Legislation to ban or restrict gender-affirming care for minors has been introduced in more than 20 states this year, and one of them, Utah, has enacted it into law, with Gov. Spencer Cox signing a bill to this effect. Alabama and Arkansas had passed bans earlier, and both are blocked by courts while lawsuits proceed. Florida medical boards have moved to prohibit this care in most cases, and a university hospital in Oklahoma has ceased providing the treatment to minors after the state passed a law to withhold funds. Bans are advancing in West Virginia and Mississippi, while such legislation has been quashed in Virginia.

A separate Mississippi bill that would classify parents as child abusers if they let their children receive this treatment has died in committee, but bills defining care providers as abusers remain pending in Missouri, Texas, and Wyoming. In Texas last year, Gov. Greg Abbott and Attorney General Ken Paxton ordered that parents who allow their minor children to undergo gender-affirming procedures be investigated for child abuse, but most of these investigations are blocked by court action while a lawsuit is heard.

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Trudy Ring

Trudy Ring is The Advocate’s senior politics editor and copy chief. She has been a reporter and editor for daily newspapers and LGBTQ+ weeklies/monthlies, trade magazines, and reference books. She is a political junkie who thinks even the wonkiest details are fascinating, and she always loves to see political candidates who are groundbreaking in some way. She enjoys writing about other topics as well, including religion (she’s interested in what people believe and why), literature, theater, and film. Trudy is a proud “old movie weirdo” and loves the Hollywood films of the 1930s and ’40s above all others. Other interests include classic rock music (Bruce Springsteen rules!) and history. Oh, and she was a Jeopardy! contestant back in 1998 and won two games. Not up there with Amy Schneider, but Trudy still takes pride in this achievement.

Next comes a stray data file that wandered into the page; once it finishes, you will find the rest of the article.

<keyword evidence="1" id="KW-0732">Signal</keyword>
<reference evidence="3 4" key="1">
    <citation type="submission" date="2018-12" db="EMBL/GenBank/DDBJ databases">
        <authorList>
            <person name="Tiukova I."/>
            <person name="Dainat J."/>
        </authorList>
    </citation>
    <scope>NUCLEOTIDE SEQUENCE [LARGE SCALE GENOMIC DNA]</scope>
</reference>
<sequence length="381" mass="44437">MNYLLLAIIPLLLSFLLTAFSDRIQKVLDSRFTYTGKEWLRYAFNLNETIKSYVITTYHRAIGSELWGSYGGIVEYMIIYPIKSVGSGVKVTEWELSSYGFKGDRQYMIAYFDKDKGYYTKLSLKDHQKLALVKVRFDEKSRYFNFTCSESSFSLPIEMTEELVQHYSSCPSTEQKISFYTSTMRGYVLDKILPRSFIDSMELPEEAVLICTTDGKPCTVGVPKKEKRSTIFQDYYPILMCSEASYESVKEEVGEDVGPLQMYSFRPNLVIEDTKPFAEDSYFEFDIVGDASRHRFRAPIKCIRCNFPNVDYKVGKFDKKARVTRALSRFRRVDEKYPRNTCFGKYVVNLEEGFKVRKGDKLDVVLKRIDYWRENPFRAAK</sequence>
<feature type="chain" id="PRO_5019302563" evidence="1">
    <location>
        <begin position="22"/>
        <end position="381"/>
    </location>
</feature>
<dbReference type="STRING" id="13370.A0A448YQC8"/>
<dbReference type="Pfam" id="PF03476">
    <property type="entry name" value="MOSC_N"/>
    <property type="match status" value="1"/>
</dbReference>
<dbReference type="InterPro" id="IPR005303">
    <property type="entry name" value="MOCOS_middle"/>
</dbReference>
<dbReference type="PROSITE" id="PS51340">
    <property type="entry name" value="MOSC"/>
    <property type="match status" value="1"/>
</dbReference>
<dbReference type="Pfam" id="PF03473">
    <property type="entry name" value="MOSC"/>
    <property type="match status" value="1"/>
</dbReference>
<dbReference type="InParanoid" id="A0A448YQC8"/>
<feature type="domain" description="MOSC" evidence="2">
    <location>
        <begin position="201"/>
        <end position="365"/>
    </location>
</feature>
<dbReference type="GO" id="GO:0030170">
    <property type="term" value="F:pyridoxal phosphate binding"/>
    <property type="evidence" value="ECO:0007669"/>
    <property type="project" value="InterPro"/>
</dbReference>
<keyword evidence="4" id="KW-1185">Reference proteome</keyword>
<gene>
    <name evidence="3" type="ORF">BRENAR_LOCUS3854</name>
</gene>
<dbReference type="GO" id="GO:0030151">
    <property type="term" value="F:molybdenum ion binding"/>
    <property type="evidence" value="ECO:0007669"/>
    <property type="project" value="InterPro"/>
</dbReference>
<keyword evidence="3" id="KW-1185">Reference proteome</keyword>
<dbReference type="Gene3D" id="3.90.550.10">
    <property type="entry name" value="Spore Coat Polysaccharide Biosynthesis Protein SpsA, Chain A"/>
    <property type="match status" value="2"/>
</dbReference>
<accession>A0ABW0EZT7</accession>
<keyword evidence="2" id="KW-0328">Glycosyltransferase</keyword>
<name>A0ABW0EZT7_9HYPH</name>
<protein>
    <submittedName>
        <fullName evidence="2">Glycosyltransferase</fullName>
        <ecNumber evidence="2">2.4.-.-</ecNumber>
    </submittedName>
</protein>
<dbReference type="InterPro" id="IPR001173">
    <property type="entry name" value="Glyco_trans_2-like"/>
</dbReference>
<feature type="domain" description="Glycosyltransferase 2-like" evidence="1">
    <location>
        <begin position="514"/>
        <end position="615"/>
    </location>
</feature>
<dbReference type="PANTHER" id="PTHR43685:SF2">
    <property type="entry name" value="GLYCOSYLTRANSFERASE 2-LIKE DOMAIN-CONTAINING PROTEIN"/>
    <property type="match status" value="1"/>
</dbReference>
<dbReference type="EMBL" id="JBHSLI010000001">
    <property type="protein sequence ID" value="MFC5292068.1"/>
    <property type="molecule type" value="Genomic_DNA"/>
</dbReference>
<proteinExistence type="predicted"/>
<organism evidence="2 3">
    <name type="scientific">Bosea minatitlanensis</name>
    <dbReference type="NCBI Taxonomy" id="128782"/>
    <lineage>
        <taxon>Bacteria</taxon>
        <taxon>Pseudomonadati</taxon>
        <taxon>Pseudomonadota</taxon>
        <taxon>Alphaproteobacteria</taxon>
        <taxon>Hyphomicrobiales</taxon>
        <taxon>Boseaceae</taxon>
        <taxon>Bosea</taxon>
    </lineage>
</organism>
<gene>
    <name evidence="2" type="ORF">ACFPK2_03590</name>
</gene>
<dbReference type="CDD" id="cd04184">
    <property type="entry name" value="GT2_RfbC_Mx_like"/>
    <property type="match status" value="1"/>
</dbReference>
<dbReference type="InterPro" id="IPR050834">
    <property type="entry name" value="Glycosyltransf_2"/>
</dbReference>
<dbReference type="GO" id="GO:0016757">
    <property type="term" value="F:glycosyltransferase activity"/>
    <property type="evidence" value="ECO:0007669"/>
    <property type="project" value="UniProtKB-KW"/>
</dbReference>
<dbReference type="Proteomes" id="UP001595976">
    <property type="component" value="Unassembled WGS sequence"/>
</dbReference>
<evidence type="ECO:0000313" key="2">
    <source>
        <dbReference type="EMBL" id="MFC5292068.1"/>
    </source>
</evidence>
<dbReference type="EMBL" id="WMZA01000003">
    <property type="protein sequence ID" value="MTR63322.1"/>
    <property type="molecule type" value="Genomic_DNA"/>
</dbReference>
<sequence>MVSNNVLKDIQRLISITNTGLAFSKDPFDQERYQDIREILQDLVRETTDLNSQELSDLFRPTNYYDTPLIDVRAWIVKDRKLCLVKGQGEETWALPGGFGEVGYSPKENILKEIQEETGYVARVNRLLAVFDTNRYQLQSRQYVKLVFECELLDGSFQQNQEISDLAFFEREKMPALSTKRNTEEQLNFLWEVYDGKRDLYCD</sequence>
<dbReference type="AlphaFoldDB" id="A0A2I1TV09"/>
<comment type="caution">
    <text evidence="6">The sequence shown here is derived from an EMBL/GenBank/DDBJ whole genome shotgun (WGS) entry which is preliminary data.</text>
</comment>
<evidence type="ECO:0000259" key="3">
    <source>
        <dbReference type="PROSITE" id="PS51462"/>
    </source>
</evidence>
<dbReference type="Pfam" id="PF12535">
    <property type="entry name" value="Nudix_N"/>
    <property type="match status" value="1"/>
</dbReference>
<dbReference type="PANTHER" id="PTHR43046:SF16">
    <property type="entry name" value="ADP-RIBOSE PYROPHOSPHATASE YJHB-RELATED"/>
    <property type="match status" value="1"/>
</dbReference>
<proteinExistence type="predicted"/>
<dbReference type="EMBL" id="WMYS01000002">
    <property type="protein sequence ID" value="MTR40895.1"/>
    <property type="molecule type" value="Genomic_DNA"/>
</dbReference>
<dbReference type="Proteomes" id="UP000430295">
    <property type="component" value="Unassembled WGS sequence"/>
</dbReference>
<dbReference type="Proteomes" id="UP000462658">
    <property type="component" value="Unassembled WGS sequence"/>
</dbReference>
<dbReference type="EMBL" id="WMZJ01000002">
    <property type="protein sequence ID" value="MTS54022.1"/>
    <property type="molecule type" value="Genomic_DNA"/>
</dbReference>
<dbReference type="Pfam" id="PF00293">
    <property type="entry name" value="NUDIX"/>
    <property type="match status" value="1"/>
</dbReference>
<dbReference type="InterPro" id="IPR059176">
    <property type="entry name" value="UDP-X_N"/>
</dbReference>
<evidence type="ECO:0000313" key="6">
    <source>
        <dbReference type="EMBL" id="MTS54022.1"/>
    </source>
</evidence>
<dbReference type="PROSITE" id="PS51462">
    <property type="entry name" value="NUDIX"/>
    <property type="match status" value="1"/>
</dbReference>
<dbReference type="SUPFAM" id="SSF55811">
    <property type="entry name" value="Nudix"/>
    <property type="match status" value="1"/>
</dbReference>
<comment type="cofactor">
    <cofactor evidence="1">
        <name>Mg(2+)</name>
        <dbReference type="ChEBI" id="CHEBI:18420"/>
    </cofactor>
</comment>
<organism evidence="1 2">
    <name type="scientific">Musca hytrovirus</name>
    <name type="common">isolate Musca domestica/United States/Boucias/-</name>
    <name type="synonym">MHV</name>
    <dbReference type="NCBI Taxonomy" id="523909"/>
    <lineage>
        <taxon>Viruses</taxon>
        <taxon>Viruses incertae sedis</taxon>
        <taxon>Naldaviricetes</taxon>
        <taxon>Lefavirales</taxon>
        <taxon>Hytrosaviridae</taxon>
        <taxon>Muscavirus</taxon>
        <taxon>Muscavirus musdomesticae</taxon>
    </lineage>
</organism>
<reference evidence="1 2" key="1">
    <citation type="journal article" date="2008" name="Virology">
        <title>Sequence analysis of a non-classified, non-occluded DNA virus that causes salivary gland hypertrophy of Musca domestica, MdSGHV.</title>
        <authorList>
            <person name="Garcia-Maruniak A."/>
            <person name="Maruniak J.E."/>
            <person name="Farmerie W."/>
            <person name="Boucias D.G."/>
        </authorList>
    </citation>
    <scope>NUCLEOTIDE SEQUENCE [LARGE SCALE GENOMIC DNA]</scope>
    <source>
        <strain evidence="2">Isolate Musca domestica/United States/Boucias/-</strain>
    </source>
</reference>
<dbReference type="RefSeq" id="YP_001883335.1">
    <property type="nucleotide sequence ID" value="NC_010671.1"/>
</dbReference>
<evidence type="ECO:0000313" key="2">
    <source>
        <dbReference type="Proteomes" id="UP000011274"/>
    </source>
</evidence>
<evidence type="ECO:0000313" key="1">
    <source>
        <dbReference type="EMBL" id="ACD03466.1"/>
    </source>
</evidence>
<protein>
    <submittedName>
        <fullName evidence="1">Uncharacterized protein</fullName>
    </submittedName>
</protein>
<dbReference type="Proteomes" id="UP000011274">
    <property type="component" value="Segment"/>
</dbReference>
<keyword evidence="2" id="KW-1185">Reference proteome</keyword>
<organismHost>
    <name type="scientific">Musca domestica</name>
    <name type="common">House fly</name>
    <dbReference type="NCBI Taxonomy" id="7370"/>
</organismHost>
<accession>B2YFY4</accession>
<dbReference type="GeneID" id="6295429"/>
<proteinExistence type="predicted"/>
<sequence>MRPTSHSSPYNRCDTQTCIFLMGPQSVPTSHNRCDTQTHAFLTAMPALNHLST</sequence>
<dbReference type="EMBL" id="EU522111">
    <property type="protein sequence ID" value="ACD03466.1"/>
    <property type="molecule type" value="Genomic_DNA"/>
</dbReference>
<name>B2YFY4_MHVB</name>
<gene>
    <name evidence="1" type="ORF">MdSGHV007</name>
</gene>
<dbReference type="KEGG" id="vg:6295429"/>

Trudy Ring is The Advocate’s senior politics editor and copy chief. She has been a reporter and editor for daily newspapers and LGBTQ+ weeklies/monthlies, trade magazines, and reference books. She is a political junkie who thinks even the wonkiest details are fascinating, and she always loves to see political candidates who are groundbreaking in some way. She enjoys writing about other topics as well, including religion (she’s interested in what people believe and why), literature, theater, and film. Trudy is a proud “old movie weirdo” and loves the Hollywood films of the 1930s and ’40s above all others. Other interests include classic rock music (Bruce Springsteen rules!) and history. Oh, and she was a Jeopardy! contestant back in 1998 and won two games. Not up there with Amy Schneider, but Trudy still takes pride in this achievement.